For example, the Sunny 16 rule states that when photographing the sun (or moon, since it's a reflection of the sun) you should shoot with an aperture of f/16, and a shutter speed of 1/125 sec. This does indeed produce a crisp sun or moon with no halo. And in some cases, it's a beautiful capture. But maybe you want a gentle gradation and for the sun to really blend into the sky or sunset. You can leave the aperture alone, and try slowing the shutter speed down, or you can leave the shutter speed and open your aperture up more; at least to start. Then maybe you'll stop down or up. The choices are endless, but because you understand what the Sunny 16 does, you'll understand what's going on in your experiments all the more. And for someone who is just starting out in photography and really getting to know their camera, this can be a crucial learning point to really understand what each function does. After all, hands on is usually the best teaching tool!

The other thing we must always bear in mind though, is that the rules came about because they work, and almost always create beautiful imagery so long as the creativity is there. So when people look at your photography, they may be a bit adverse to your experimentation. Don't sweat it. We all have a personal opinion, and everyone has certain things that they just don't like. You're going to meet personal opinions all over the place, and most of the time you just have to let them go.

My suggestion: Don't take the advice unless you hear it from three or more people, or over 50% of the comments echo the same feeling (depending on how many you get). If multiple people feel that you didn't do too well in one aspect, then chances are you could do better. But just one opinion doesn't mean too much a lot of the time. After all, it's only one person.

Why do I say this?

Let me give you an example.

A big thing right now in the world of photography is the use of angles to create interesting views. Photographers all over are tilting their cameras and their photos to come up with more interesting crops. The rules state that you shouldn't do this. Most people out there really enjoy it when this rule is broken though, and so the angles have become quite the fad. Me personally? I usually hate angles. It's not because of the rule, but it's because unless they're done really well, I feel like the subject is falling out of the frame most time.

So if I were to comment on a photo taken that uses the angle idea, I would probably mention that I don't care for the angle much. However, I wouldn't expect that advice to necessarily be taken because the majority of people who left comments will probably love the use of the angle.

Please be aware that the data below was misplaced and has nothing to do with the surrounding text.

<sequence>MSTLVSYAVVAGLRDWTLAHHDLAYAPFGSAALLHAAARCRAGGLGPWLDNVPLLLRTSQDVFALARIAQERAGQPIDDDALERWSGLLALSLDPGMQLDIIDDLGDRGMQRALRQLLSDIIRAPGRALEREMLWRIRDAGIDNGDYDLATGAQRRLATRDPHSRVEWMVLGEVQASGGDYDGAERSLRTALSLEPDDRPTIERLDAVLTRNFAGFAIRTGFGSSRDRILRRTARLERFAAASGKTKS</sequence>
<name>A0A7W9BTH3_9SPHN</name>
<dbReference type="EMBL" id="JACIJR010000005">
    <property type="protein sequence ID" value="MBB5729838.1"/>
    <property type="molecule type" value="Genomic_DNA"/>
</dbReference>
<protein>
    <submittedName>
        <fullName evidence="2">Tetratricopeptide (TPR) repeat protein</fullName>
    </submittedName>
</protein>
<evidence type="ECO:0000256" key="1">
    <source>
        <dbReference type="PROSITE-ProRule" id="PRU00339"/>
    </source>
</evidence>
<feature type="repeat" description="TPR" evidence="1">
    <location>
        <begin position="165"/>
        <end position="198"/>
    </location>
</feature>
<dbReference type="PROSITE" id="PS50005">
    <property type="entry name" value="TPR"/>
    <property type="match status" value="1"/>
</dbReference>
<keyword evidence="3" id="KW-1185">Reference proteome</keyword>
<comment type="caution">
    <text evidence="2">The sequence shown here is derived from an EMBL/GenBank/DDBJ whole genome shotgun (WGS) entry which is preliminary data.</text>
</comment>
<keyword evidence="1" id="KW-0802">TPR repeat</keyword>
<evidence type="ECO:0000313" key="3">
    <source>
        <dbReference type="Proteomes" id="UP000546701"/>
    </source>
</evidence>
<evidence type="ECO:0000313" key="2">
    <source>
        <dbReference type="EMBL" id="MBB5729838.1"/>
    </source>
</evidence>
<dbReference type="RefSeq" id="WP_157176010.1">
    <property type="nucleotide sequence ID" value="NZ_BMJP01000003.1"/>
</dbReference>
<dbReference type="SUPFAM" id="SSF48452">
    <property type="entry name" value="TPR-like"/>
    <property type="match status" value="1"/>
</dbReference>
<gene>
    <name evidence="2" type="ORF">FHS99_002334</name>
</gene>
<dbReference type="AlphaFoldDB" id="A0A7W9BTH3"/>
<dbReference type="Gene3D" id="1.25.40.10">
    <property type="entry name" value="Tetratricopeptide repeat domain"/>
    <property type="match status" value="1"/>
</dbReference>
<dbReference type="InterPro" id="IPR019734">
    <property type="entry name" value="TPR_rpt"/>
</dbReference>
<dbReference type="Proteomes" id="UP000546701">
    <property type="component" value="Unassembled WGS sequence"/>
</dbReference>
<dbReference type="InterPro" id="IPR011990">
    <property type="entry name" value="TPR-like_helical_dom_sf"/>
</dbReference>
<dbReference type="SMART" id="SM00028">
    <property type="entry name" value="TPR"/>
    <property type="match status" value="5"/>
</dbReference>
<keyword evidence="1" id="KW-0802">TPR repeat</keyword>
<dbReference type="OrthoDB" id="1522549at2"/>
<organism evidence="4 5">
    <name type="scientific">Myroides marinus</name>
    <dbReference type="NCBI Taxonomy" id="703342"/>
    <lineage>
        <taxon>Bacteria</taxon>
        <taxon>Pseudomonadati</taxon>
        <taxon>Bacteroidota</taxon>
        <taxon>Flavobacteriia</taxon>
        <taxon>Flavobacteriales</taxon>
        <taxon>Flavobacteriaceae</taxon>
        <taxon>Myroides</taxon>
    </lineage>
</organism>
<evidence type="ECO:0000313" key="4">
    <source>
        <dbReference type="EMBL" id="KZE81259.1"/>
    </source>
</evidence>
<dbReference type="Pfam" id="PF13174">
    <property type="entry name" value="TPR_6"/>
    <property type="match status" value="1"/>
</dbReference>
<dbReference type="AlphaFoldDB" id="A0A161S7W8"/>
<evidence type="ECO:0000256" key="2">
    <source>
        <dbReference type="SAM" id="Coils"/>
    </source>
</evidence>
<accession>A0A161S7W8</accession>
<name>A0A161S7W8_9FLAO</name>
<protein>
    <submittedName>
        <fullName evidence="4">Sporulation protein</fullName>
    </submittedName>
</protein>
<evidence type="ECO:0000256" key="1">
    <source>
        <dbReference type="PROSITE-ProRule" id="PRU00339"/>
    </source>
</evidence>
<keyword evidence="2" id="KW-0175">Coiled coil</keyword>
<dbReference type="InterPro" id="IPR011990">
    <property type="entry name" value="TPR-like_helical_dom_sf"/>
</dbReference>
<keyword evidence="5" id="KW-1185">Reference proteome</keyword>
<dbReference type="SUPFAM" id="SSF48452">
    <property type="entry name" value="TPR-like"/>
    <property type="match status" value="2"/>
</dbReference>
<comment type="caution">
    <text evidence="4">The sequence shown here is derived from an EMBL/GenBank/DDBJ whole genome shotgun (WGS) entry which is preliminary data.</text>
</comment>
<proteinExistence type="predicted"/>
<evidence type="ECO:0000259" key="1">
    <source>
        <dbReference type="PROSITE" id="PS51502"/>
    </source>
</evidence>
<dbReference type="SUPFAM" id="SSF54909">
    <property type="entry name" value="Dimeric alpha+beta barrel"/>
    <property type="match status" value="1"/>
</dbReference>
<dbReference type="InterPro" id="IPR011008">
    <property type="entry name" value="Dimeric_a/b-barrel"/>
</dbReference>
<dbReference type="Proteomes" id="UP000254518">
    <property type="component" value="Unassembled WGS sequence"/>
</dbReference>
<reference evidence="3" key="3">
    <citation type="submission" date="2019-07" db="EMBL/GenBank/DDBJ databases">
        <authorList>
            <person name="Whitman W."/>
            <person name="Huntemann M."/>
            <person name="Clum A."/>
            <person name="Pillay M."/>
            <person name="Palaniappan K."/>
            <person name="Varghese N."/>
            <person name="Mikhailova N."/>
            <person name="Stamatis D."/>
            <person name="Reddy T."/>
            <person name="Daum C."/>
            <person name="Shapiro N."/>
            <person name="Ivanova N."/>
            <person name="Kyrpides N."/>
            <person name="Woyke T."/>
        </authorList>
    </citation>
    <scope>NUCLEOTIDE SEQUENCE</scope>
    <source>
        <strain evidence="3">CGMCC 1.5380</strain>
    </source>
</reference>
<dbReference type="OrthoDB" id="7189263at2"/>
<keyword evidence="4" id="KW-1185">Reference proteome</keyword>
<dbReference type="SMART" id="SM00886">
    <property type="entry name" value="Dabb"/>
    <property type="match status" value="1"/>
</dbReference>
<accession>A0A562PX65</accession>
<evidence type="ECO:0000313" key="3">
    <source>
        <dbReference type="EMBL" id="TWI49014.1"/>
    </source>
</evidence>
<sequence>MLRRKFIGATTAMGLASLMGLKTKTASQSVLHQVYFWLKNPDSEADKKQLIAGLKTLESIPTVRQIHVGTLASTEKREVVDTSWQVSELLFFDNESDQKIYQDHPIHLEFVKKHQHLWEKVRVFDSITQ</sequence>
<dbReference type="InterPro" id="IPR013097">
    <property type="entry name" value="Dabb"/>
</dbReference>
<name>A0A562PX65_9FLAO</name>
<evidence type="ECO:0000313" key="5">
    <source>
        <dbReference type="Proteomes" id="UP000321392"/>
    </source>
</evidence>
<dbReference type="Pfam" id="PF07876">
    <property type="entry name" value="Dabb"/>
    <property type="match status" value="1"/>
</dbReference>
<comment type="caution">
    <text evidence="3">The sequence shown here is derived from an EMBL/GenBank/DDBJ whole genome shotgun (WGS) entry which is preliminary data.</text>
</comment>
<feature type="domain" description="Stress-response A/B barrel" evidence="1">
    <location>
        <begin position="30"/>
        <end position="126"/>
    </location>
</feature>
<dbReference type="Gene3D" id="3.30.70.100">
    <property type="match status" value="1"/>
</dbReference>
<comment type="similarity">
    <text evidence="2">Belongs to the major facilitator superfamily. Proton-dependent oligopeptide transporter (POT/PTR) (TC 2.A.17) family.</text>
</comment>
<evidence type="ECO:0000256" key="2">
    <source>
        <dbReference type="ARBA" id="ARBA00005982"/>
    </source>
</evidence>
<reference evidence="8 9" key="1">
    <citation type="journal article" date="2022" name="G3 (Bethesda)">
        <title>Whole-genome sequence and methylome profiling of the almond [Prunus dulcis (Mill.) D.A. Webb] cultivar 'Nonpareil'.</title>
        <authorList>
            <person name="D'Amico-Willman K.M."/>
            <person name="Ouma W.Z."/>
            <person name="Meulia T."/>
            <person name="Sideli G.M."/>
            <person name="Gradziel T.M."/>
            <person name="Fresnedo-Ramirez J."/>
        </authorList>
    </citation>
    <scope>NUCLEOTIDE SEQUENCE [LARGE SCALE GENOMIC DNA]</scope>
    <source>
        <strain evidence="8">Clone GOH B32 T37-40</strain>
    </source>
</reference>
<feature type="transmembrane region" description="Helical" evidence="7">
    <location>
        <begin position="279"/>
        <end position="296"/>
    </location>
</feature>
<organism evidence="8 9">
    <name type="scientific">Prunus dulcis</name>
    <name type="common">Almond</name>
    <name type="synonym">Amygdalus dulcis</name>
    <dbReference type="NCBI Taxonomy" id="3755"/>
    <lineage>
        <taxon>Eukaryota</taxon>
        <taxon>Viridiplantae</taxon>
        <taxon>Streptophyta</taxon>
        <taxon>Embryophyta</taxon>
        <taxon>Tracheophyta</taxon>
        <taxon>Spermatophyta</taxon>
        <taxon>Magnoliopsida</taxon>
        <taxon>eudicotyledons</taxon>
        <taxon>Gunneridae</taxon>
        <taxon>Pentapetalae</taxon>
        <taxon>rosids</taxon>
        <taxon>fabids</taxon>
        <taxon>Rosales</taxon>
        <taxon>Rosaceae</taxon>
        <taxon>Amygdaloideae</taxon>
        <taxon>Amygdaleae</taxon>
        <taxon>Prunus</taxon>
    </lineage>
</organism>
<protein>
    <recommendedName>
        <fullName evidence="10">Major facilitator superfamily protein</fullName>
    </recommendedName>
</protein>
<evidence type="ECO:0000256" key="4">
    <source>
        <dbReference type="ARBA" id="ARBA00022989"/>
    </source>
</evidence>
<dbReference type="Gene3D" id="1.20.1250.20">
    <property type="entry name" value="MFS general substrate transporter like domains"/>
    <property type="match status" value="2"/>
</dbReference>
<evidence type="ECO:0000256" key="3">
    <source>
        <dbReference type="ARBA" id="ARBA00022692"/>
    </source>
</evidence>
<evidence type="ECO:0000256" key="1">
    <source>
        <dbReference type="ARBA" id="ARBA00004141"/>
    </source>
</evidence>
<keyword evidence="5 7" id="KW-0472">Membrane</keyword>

Basically, this means when it comes to these "rules", you do need to learn them before you break them. They will be a good foundation on which you can build. Don't get hung-up on them though, because it's the rebellious that get noticed. Use them to find what works for you, get rid of what doesn't, and improve yourself. And don't let anyone's opinion get in your way of this journey because remember, everyone has one and most of them stink.

Saturday, April 17, 2010

It's a Three-Part Process

Many times, as a photographer, I find that people who are in awe of my photos wonder how someone can learn to see the way I do, and take the shots that I do. And I know I'm not the only photographer who gets this--anyone who has learned the craft and spent years doing so and refining their knowledge does. Granted, I don't have as many years under my belt as some of my fellow photographers, but I can tell you a little bit about how I learned what I know.

Photography, for me, started off as something fun. Like so many out there, I just picked up a camera and went with it. The difference is, I was somewhat selective in the shots I took, and shared. I was no Ansel Adams or Annie Leibovitz, but I tried. I had no technical skill at all. I set my camera to Aperture Priority, and I ran with it. Mostly because that's what seemed easy to do at the time. And rarely did I change anything except the ISO, because I only had a loose idea of what anything did.

What I did have at this time, back in 2006, was an eye. I saw things that I knew I liked, and I had a vision in my head of what I wanted. I didn't realize how much of this was done out-of-camera, so I never quite achieved it. But I did do a lot of fun things with posing, and just of breaking all the rules--mostly because I didn't know the rules. I had a creative vision, and I had a lot of fun.